To learn how we measure ripple, please click here.
The following table includes the ripple levels we measured on the Edison M 750's rails. The limits are, according to the ATX specifications, 120mV (+12V) and 50mV (5V, 3.3V and 5VSB).
|Test||12V (mV)||5V (mV)||3.3V (mV)||5VSB (mV)||Pass/Fail|
Ripple suppression on all rails (except for 5V) is very good overall. On the 5V rail, we noticed a sudden increase in ripple with 80-percent load and up. Incidentally, this was also the case with the Edison M 650W that we tested previously. We would advise Seasonic to look at the DC-DC converter that generates the 5V rail to find the source of this sudden increase at higher loads. It might not be a serious problem that could affect your system’s stability, since ripple on this rail is still lower than the ATX limit. But it's still a shame to see performance loss over this matter.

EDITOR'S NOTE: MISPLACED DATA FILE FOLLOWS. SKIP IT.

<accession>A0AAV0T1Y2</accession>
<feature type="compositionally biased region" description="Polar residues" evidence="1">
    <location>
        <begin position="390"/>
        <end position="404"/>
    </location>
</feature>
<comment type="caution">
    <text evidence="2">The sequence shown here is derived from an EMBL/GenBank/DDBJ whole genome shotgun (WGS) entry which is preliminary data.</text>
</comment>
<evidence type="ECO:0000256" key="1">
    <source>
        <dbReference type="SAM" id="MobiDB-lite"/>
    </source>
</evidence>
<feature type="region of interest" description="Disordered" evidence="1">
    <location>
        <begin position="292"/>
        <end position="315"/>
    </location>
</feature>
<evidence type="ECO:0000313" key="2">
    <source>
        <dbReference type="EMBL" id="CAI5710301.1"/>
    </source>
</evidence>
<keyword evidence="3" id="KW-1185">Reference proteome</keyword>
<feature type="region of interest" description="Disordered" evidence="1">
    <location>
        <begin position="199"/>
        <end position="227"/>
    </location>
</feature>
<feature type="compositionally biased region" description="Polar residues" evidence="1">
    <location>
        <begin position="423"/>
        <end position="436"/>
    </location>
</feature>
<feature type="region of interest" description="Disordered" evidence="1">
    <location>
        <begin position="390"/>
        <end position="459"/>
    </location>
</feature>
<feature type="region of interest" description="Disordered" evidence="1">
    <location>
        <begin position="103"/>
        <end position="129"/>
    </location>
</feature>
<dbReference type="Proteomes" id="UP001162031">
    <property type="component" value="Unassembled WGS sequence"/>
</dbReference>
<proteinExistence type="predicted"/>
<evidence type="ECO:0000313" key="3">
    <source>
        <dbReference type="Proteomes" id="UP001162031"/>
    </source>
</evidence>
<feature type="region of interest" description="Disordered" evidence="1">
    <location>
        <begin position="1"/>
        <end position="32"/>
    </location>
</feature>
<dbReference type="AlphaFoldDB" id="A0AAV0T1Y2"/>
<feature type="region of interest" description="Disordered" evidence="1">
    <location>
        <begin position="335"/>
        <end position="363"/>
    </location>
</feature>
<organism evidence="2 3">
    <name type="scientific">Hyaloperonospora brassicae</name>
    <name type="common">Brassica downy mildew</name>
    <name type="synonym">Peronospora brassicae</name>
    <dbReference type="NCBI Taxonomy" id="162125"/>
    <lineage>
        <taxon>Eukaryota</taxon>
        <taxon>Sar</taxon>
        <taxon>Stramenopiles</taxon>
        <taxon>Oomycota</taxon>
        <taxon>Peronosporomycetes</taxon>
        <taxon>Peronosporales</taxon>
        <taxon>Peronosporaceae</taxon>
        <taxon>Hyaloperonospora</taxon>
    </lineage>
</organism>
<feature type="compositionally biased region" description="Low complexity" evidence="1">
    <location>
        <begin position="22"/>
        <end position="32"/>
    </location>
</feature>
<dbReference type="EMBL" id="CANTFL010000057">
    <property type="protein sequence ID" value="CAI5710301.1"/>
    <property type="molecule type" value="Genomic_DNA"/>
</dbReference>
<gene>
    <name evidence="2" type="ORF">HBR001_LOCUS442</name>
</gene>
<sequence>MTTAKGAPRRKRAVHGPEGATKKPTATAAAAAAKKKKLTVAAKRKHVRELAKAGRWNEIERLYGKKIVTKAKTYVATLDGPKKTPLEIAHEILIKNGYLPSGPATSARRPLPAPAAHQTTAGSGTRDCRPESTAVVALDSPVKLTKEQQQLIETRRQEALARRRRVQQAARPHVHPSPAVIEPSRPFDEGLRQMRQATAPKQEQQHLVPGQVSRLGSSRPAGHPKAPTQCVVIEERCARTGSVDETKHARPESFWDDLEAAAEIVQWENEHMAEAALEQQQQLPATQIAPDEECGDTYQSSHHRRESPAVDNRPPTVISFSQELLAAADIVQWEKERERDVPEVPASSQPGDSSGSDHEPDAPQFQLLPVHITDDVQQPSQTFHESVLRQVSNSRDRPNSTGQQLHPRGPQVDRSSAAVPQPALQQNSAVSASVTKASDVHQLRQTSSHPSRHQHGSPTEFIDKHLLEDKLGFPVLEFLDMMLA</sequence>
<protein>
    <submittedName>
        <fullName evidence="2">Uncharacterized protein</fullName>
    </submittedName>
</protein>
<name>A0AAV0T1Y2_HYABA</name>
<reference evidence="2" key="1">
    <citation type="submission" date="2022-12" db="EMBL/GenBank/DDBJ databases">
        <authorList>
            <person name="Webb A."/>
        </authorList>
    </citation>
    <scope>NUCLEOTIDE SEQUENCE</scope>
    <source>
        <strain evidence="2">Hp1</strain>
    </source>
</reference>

Ripple Oscilloscope Screenshots
The following oscilloscope screenshots illustrate the AC ripple and noise registered on the main rails (+12V, 5V, 3.3V and 5VSB). The bigger the fluctuations on the screen, the bigger the ripple/noise. We set 0.01V/Div (each vertical division/box equals 0.01V) as the standard for all measurements.